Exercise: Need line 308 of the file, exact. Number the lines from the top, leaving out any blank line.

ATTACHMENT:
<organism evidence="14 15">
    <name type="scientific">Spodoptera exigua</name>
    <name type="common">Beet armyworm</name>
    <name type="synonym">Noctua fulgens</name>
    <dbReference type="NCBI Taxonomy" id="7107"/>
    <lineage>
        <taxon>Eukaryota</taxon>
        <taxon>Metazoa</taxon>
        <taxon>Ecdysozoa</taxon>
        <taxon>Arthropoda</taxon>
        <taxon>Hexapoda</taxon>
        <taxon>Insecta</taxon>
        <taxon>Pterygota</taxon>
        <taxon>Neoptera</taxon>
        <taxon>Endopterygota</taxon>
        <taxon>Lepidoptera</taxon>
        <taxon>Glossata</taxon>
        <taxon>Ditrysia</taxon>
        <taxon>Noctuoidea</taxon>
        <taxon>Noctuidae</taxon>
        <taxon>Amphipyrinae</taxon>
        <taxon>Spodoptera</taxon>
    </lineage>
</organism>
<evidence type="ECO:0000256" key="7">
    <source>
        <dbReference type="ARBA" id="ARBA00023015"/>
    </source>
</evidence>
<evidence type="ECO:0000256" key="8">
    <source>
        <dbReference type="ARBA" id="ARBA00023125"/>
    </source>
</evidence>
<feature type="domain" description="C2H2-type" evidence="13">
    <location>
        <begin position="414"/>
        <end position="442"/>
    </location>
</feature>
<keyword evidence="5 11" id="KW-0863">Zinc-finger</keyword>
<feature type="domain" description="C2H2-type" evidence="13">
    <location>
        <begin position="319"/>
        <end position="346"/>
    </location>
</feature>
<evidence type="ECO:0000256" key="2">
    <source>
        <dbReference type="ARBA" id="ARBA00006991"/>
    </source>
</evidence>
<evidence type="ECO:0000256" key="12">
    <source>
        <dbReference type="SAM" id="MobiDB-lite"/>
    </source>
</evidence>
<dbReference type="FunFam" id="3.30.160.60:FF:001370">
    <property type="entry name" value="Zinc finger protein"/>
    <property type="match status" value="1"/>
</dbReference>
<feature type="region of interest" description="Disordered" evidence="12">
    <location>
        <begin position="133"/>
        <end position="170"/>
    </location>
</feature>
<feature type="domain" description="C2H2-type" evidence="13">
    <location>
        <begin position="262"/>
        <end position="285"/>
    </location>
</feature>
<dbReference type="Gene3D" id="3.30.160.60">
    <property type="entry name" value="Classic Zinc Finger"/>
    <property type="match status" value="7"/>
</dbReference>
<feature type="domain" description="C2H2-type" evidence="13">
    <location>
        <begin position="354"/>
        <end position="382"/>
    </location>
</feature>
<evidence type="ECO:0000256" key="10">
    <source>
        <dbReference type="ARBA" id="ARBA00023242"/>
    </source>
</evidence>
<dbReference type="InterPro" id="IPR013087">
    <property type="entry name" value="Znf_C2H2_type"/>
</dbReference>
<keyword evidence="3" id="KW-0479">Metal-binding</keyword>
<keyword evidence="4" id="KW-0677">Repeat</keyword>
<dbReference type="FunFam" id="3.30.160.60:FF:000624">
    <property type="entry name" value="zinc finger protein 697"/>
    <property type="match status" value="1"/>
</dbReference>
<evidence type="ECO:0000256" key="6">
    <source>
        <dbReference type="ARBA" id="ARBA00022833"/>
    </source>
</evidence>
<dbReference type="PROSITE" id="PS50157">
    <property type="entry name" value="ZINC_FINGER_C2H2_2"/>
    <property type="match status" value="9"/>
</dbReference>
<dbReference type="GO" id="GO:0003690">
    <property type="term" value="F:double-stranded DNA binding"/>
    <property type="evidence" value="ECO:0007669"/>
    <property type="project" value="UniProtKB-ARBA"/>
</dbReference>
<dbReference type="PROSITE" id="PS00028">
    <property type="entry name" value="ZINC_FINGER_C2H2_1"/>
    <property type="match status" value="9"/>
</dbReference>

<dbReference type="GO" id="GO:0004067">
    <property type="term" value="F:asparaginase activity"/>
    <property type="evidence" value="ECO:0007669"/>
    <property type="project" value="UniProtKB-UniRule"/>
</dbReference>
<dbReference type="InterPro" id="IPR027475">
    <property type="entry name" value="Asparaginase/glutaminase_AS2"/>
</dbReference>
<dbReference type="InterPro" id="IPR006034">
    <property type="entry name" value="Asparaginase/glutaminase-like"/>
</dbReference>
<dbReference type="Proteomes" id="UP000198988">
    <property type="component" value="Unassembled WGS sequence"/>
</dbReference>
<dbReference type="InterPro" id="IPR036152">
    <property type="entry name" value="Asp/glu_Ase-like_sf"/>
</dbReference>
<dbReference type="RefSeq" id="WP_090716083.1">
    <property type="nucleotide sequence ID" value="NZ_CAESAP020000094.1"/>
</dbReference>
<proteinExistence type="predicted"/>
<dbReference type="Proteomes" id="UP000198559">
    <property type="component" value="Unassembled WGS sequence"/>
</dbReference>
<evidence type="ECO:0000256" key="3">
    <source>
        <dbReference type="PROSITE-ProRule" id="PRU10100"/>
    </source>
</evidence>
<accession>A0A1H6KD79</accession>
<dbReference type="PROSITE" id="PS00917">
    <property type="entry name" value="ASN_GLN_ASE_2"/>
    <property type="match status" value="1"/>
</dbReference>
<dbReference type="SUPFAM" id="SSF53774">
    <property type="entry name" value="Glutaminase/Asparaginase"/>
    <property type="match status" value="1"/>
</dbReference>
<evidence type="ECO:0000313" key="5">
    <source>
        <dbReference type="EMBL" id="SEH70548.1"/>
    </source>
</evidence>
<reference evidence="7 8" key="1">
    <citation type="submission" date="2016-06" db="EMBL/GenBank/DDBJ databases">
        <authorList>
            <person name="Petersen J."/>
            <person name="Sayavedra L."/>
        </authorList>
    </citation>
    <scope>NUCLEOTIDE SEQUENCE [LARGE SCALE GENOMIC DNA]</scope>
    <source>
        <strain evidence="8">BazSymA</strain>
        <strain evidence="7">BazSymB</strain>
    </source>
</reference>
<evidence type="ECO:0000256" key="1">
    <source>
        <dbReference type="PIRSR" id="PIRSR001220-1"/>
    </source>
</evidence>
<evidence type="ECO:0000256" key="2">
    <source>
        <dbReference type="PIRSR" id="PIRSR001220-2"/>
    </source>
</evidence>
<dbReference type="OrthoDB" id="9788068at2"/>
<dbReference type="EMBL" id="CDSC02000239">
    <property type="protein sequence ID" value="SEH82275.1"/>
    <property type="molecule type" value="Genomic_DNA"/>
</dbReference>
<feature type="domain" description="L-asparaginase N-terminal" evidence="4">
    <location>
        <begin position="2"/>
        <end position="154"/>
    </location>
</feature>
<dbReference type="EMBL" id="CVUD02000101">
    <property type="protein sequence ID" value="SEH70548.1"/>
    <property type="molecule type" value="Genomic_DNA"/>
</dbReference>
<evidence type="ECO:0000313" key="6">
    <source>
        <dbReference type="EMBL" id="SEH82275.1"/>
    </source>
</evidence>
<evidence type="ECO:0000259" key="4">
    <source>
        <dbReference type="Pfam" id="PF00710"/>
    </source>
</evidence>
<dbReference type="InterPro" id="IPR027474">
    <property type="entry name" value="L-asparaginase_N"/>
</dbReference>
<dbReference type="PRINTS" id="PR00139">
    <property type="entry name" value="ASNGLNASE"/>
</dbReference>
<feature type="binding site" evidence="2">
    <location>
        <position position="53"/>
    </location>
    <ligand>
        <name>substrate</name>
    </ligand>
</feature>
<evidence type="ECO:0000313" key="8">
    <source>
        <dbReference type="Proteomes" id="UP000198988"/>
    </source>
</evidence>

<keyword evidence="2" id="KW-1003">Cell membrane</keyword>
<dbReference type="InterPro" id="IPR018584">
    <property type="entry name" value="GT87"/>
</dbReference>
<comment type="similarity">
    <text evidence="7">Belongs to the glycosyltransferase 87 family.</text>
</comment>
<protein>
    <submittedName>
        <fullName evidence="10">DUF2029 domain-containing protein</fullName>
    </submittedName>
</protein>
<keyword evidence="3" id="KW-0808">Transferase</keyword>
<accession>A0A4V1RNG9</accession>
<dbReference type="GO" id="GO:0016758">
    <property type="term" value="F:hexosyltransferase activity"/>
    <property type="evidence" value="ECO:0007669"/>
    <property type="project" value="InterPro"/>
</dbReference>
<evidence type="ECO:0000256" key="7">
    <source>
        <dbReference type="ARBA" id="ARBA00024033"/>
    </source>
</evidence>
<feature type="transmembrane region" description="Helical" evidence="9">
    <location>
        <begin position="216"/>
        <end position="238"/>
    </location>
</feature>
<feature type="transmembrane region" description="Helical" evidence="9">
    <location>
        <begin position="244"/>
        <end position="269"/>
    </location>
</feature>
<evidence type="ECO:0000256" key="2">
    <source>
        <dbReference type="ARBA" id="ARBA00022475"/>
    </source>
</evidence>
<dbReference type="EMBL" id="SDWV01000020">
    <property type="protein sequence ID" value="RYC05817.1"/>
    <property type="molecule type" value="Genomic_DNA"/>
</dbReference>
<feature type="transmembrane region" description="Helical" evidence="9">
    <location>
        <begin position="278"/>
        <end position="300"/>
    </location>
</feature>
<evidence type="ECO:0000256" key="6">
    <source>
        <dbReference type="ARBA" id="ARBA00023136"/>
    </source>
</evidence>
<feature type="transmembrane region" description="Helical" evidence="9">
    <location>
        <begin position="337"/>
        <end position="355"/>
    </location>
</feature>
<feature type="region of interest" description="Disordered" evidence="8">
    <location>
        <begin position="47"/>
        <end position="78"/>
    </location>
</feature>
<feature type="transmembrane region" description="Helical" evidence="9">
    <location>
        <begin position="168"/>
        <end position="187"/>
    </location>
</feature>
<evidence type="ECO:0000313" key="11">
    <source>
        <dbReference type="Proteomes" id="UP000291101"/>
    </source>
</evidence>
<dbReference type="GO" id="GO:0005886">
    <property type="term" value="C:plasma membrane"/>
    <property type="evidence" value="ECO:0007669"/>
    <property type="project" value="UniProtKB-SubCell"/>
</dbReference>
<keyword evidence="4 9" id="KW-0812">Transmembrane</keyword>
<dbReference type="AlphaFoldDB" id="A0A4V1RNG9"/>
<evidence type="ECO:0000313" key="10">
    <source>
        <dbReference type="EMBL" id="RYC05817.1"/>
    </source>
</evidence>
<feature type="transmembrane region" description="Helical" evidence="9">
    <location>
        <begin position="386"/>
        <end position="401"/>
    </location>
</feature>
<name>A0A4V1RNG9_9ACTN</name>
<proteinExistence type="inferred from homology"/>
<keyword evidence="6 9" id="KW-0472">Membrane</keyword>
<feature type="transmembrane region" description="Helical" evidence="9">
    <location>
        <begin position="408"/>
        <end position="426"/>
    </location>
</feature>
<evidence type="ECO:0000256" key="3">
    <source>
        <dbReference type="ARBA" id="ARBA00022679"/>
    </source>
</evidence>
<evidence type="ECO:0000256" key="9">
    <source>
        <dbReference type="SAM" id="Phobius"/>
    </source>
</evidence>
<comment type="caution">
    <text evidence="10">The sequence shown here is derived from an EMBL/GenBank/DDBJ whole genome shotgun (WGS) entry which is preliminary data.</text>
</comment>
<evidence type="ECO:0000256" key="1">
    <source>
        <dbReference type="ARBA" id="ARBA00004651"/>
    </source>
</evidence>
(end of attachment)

    <property type="project" value="UniProtKB-SubCell"/>